Sump pumps – always needed, mostly forgotten

Sump pumps are one of those seemingly forgotten, but vital, components of your home. When it is working properly, we tend to forget about it. But, you will certainly know when it fails!

Most of the time, your home’s sump pump works efficiently and invisibly in the background. If you live in an area with much groundwater, its regular on and off sounds can get lost with all the other mechanical sounds of your home. In areas with low groundwater, the pump may not even turn on for years.

A sump pump is a critical piece of equipment because it protects your basement and crawl space from water accumulation and prevents water damage. Sump pumps can be somewhat mysterious, yet it’s one of those things where you don’t even realize it’s there until it stops working.

Sump Pump Installation Diagram

How does it work and why does it matter?
Simply put, a sump pump removes water collected in a sump well, commonly found in the basement floor or crawlspace of a home. Water from the foundation’s perimeter drains are funneled into the sump basin to be pumped away from the home, keeping the basement or foundation dry.

If the sump pump fails, water from floods and drain backups will damage your home’s foundation and its contents. In most cases, this happens during heavy rainfalls and when ice and snow begin to melt in the spring. Water can seep in through the foundation or basement walls and pool in the lowest area of the basement, continuing to rise as more water trickles in. There are several things you can do to prevent such a disaster from happening to your home.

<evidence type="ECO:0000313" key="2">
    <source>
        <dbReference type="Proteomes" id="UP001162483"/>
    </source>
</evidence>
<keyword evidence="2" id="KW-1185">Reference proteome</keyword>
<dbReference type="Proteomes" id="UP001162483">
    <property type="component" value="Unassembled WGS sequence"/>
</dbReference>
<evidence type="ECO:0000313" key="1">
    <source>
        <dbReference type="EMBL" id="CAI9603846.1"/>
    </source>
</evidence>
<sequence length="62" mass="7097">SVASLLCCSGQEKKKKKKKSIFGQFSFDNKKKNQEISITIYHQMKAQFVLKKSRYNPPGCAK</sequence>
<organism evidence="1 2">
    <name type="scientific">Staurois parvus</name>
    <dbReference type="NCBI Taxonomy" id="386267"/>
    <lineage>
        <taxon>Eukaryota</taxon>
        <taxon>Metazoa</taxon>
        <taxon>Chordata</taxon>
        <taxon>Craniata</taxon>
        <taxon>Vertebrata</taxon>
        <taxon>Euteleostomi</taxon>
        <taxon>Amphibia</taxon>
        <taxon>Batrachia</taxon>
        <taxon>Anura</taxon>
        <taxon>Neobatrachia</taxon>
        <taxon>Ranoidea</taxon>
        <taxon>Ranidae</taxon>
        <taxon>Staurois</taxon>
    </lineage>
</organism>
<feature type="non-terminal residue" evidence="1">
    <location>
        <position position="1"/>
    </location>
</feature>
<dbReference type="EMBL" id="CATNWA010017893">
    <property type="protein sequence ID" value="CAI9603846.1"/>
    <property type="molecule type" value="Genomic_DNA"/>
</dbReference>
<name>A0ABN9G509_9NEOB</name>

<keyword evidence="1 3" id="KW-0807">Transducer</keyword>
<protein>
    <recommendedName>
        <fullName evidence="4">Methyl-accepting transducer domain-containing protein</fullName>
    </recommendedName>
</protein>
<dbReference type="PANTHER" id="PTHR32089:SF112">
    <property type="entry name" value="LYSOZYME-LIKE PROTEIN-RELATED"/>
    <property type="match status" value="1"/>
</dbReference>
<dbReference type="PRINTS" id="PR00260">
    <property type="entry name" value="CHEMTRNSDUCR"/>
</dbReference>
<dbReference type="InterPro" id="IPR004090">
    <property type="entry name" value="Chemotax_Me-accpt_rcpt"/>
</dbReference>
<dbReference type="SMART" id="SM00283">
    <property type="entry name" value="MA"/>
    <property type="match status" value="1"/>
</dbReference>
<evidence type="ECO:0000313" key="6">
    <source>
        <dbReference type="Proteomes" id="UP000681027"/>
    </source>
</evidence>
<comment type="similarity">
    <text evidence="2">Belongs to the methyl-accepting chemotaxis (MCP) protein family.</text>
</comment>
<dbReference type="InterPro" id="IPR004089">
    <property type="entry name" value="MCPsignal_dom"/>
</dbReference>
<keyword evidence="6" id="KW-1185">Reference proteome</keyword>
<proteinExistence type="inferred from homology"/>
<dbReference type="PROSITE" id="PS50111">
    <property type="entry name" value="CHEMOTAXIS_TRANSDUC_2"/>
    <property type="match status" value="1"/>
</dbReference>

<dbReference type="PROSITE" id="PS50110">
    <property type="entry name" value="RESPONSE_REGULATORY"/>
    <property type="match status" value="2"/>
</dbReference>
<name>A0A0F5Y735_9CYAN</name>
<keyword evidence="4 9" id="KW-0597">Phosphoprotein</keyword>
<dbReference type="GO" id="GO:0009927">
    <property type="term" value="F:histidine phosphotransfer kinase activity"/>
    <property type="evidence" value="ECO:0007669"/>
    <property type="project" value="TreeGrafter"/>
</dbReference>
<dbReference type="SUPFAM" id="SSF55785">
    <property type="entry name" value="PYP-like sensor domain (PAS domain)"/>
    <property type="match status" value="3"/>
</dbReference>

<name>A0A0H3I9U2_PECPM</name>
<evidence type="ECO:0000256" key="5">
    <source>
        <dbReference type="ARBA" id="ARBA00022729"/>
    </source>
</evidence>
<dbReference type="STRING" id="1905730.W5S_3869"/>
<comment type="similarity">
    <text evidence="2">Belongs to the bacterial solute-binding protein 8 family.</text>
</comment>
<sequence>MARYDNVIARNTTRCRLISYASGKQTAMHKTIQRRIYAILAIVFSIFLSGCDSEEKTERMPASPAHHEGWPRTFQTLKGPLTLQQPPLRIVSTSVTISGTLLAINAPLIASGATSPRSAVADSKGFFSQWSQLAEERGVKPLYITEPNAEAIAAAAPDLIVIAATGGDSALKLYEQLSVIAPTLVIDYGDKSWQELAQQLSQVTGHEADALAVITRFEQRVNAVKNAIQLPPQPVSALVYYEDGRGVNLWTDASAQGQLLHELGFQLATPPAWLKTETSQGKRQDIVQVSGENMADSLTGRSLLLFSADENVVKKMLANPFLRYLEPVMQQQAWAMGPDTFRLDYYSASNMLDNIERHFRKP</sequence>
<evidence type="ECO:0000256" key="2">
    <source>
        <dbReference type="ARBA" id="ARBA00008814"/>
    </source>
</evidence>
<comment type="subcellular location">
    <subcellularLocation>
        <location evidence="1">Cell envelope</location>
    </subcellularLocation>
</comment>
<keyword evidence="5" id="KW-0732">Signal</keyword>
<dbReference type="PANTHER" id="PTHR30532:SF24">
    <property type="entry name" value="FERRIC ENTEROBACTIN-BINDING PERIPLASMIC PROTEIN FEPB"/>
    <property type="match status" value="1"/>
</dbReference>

Sump pump backup system
Homeowners often have a backup sump pump system in place. Having the backup system provides homeowners with extra peace of mind in the event that the main pump is overwhelmed during a storm.

Many different types of backup systems could help prevent damage in the event of power failure. One type has a marine-grade battery that can run the pump for up to 12 hours. Prepare for any power outages, as most sump pumps work on electricity. It might be a good idea to invest in a small generator in the event the power fails. In addition, there are sump pumps that work on city water pressure. This is a backup pump that will use pressure from the city water to activate a pump. However, they tend to be very expensive and not very common.

Consider a battery backup sump pump
Additional security would be a battery powered backup sump pump. A battery backup with a float switch enables the sump pump to operate during a power failure, which is often during a storm when you need it most. It’s easy to see why a battery backup sump pump is a good idea. Reminder: the battery should be checked monthly.

Alarms
Consider installing an alarm on your sump pump that will alert you when the pump stops working. This could be an audible alarm and/or an alarm that will notify you via text or email when an alarm condition occurs.

Sump Pump Battery Backup by Watchdog

A neglected sump pump will eventually lead to serious problems
Read the owner’s manual and become familiar with how it works. Don’t have the owner’s manual? You might be able to find it online. Learning how your pump works will help you know when it’s not working correctly and possibly even diagnose and fix the problem before you’re in the midst of a disaster. Keep the manual and other documents in a ziploc bag near your sump pump along with the name and phone number of a licensed plumber.